Mariotti M.,IRCCS Galeazzi Orthopedic Institute | Mariotti M.,University of Milan | Colognato R.,GeXNano srl | Rimoldi M.,IRCCS Neurological Institute Carlo Besta | And 8 more authors.
Anti-Cancer Agents in Medicinal Chemistry | Year: 2015

To improve the drug delivery efficiency on target cells, many strategies have been developed including Mesenchymal Stromal Cells (MSCs) approaches. In a previous study, we found that bone-marrow-derived MSCs (BM-MSCs) were able to incorporate and release the anti-tumor and anti-angiogenic drug, Paclitaxel (PTX). In this study, we evaluated the stability of PTX in standard cell culture conditions by analyzing the metabolites produced by MSCs after their incorporation of the drug. We are able to show that MSCs do not release either 3-OH-PTX or 6-OH-PTX metabolites (having a lower anticancer activity) but release an active PTX molecule together with the isomer 7-Epitaxol, is known to maintain the whole biological activity. This confirms that the simple procedure of MSCs priming with a drug (without any genetic cell manipulation), in our case PTX, does not modify the activity of the molecule and provides a new biological-device to carry and deliver PTX in tumor sites, by contributing to improve drug efficacy and target selectivity in cancer therapy. © 2015 Bentham Science Publishers.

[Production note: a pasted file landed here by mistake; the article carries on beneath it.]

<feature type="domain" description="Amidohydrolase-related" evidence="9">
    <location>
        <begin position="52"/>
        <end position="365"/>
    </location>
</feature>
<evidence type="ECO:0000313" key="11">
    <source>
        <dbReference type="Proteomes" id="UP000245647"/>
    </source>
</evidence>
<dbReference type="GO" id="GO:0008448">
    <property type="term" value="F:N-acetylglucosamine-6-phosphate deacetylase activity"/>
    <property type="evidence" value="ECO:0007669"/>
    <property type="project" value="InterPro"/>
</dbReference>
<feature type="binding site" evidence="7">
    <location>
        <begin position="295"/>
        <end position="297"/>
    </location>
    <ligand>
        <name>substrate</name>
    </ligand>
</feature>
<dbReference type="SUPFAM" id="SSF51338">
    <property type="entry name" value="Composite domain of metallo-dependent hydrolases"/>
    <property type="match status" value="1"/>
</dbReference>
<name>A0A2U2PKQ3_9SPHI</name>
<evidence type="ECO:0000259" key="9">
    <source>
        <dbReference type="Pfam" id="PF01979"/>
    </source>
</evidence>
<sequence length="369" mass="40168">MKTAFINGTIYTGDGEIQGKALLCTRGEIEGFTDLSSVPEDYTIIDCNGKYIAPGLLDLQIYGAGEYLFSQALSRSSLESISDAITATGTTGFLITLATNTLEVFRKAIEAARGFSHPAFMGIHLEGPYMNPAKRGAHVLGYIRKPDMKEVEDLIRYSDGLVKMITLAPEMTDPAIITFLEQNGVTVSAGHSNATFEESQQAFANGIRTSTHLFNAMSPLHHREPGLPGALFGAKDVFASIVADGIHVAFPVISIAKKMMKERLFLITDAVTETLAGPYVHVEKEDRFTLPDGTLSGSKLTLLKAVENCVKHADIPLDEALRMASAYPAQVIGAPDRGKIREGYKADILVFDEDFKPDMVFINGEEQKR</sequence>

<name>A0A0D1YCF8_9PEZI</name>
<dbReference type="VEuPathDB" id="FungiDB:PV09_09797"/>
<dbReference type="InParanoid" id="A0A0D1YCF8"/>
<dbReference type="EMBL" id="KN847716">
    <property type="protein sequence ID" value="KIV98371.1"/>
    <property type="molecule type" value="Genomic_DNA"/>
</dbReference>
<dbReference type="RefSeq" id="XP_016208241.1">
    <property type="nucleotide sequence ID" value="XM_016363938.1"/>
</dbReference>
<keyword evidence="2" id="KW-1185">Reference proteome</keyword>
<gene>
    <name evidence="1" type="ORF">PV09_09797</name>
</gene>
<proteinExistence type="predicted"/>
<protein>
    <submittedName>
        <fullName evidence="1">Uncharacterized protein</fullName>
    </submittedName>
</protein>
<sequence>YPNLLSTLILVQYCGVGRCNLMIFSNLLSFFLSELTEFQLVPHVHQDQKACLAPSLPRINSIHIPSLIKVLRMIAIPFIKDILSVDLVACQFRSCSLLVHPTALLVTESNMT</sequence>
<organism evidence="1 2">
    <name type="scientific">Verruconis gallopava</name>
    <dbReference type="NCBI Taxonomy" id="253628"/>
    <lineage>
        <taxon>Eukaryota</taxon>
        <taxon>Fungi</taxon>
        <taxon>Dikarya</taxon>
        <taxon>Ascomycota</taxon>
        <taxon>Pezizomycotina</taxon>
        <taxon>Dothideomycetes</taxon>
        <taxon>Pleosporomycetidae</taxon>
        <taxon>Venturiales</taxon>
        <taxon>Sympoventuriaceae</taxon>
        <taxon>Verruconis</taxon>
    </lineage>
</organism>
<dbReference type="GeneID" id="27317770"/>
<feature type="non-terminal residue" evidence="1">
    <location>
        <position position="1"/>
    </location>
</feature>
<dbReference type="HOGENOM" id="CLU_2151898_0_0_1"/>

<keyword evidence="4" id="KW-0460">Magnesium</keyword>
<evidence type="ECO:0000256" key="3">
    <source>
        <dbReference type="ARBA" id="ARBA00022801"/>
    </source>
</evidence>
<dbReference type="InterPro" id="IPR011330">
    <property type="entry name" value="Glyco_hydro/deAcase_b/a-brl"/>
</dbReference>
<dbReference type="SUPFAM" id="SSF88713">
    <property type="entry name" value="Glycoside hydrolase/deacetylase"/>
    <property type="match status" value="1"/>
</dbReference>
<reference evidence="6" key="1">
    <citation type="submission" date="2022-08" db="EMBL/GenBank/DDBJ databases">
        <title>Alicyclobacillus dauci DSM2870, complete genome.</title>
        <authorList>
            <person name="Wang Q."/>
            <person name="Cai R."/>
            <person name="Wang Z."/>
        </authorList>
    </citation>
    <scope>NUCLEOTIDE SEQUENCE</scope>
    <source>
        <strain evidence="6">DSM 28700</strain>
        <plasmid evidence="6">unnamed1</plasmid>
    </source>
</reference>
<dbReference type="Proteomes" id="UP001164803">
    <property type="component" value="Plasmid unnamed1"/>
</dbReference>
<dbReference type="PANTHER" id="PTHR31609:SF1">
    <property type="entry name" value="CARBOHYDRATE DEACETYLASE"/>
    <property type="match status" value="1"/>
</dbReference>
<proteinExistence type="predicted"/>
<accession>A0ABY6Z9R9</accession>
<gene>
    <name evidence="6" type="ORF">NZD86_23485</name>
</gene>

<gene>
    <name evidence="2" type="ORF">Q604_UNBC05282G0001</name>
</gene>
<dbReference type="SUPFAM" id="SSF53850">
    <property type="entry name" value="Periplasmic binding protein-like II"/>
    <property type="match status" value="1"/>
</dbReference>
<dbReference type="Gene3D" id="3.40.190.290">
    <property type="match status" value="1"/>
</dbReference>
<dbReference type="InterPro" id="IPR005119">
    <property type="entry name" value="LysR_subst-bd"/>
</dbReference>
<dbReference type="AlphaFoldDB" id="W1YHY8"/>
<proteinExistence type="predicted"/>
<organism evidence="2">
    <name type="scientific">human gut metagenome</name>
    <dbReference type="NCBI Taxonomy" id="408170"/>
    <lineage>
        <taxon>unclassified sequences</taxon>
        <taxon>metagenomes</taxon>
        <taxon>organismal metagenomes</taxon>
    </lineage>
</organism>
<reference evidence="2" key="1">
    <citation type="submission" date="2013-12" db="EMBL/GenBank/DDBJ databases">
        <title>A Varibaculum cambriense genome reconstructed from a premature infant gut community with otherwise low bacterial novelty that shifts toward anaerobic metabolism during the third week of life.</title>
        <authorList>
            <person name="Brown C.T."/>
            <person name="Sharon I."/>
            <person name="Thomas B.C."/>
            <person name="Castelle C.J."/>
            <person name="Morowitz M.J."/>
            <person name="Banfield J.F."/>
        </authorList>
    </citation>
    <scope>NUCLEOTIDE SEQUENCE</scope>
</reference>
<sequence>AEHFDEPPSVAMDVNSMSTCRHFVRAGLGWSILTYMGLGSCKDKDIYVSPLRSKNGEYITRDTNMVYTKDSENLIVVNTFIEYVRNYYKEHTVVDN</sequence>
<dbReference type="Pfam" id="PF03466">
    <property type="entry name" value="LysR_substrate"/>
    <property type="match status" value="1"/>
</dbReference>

PubMed | IRCCS Neurological Institute Carlo Besta
Type: Case Reports | Journal: Neuropediatrics | Year: 2011

Pantothenate kinase-associated neurodegeneration (PKAN) is a rare disorder associated with brain iron accumulation. The brain MRI abnormality consists of T2 hypointensity in the globus pallidus with a small hyperintensity in its medial part, called the eye-of-the-tiger sign. We report on 2 patients affected by PKAN, in whom MRI examination did not demonstrate the eye-of-the-tiger sign in the early stages; the typical abnormalities were detected only in the following examinations. Case 1 is a 4-year-old boy first studied at age 2 years for psychomotor delay. The brain MRI was normal. In the following 2 years, the motor impairment progressed. The second brain MRI at age 4 years demonstrated the eye-of-the-tiger sign. Molecular analysis of the PANK2 gene revealed a missense mutation F228S in exon 2 in homozygosis. Case 2 is a 6-year-old boy first studied at age 2 years because of psychomotor delay. His brain MRI did not demonstrate abnormalities in the globus pallidus. In the following years spastic-dystonic tetraparesis became evident. A brain MRI at age 4 years demonstrated the eye-of-the-tiger sign. Molecular analysis of the PANK2 gene revealed a missense mutation in exon 5 (N501I). Our 2 cases demonstrate that the observation of a normal globus pallidus in the early stage of the disease does not exclude the diagnosis of classic PKAN.